Last week’s Budget announcement that Universal Credit will be cut by £20 a week in October is a setback for families. Imran Hussain, Director of Policy & Campaigns at Action for Children outlines why this choice hurts children – and how the decision could still be reversed.
The Budget announcement that Universal Credit will be cut by £20 a week in October is a setback for families – it is estimated that 2.5 million families with children currently on Universal Credit or Working Tax Credit will miss out on a combined total of £1.3 billion this year.
Here are five reasons why taking more than £500 in the next financial year (£1000 a year afterwards) from low income families will hurt families with children:
- It would mean turning back to benefit levels that are low historically and internationally – UK unemployment benefits are the weakest in the OECD, after a decade of cuts that have hit in-work and out-of-work benefits.
- Cutting Universal Credit will see child poverty – already high – rising sharply in the next few years, according to the Resolution Foundation. The only year expected to show a fall in child poverty will be 2020-21, the year of the increased Universal Credit rate.
- Even with the £20 increase, many families Action for Children works with have struggled financially. Making the families we work with £1000 a year worse off is going to damage childhoods and life chances.
- Nor does stripping back support later this year make sense when we know unemployment is not going to return to pre-pandemic levels for some time. Last week the Office for Budget Responsibility said higher unemployment will be with us for some time.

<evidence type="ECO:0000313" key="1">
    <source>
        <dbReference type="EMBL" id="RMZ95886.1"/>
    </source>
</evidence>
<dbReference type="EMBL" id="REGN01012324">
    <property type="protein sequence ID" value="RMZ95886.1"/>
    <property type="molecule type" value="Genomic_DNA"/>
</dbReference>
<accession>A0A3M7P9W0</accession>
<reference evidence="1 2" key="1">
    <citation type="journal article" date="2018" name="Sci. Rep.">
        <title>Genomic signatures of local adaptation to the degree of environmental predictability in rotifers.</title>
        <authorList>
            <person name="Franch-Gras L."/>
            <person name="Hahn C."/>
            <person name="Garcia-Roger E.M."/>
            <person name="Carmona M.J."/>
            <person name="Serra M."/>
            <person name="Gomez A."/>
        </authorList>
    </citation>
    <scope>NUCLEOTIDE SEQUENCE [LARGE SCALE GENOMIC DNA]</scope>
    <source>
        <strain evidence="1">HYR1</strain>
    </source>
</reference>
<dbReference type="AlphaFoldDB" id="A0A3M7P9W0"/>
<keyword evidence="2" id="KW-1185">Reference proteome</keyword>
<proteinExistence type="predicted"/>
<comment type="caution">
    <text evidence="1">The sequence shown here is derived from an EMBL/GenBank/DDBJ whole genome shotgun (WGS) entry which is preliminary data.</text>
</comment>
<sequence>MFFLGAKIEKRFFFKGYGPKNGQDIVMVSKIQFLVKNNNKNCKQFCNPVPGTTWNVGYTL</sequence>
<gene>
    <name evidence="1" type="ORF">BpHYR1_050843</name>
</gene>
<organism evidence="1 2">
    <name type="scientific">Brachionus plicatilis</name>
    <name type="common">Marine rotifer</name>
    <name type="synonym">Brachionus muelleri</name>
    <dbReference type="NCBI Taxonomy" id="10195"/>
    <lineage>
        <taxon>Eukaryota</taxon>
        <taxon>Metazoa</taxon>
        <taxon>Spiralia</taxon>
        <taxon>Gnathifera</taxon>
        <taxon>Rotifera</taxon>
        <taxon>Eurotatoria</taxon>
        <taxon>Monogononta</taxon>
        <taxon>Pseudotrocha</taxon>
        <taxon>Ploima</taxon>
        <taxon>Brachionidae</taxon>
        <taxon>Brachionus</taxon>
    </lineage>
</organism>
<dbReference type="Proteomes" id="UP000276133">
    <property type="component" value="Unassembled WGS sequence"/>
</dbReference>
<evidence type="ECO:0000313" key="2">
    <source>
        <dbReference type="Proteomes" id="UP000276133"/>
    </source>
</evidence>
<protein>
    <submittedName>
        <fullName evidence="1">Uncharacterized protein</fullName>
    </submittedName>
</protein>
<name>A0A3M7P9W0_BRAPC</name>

- That’s unemployment; but there are also many families who are seeing – or will see in the next couple of years – significant cuts to their pay and hours. Cuts to Universal Credit hits the low paid, not just those out of work.
But there is good reason to believe the battle is not over, that the Government could end up deciding that it won’t cut Universal Credit:
- The strength of the campaign pushed the Government further than it wanted. Action for Children’s report on its Emergency Fundwas among the first to argue against the cut, but many others, not just those working on poverty issues, have also made the case. And we know that GMPA has been adding its voice to this campaign.
- There’s also concern within the ranks of the Government’s own MPs. In January 2021, the Government was so worried about a rebellion on the issue it ordered its MPs to abstain on a vote on extending the uplift.
- Tim Pitt,a former adviser to ex Chancellor Philip Hammond, argues that the Government should strengthen the safety net because its voting coalition is now so different than in the past. Cutting Universal Credit is pain that would be felt by those in ‘Red Wall’ seats which formed the bedrock of its majority.
- Crucially, public opinion on benefit levels is changing, with more people now agreeing that benefit levels are low.
- Fundamentally, the pandemic has revealed that our support for the low paid and for those who lose their jobs is simply not good enough. It’s self-evidently a view the Government accepted when it increased Universal Credit.
Money matters for childhoods, life chances and the fight against poverty. That’s what the research shows and what anyone working with families knows.
So, it is encouraging in the sense that the battle is not over and there’s growing recognition in politics and society that we need to strengthen social security support.
A longer version of this article is available on the Action for Children website.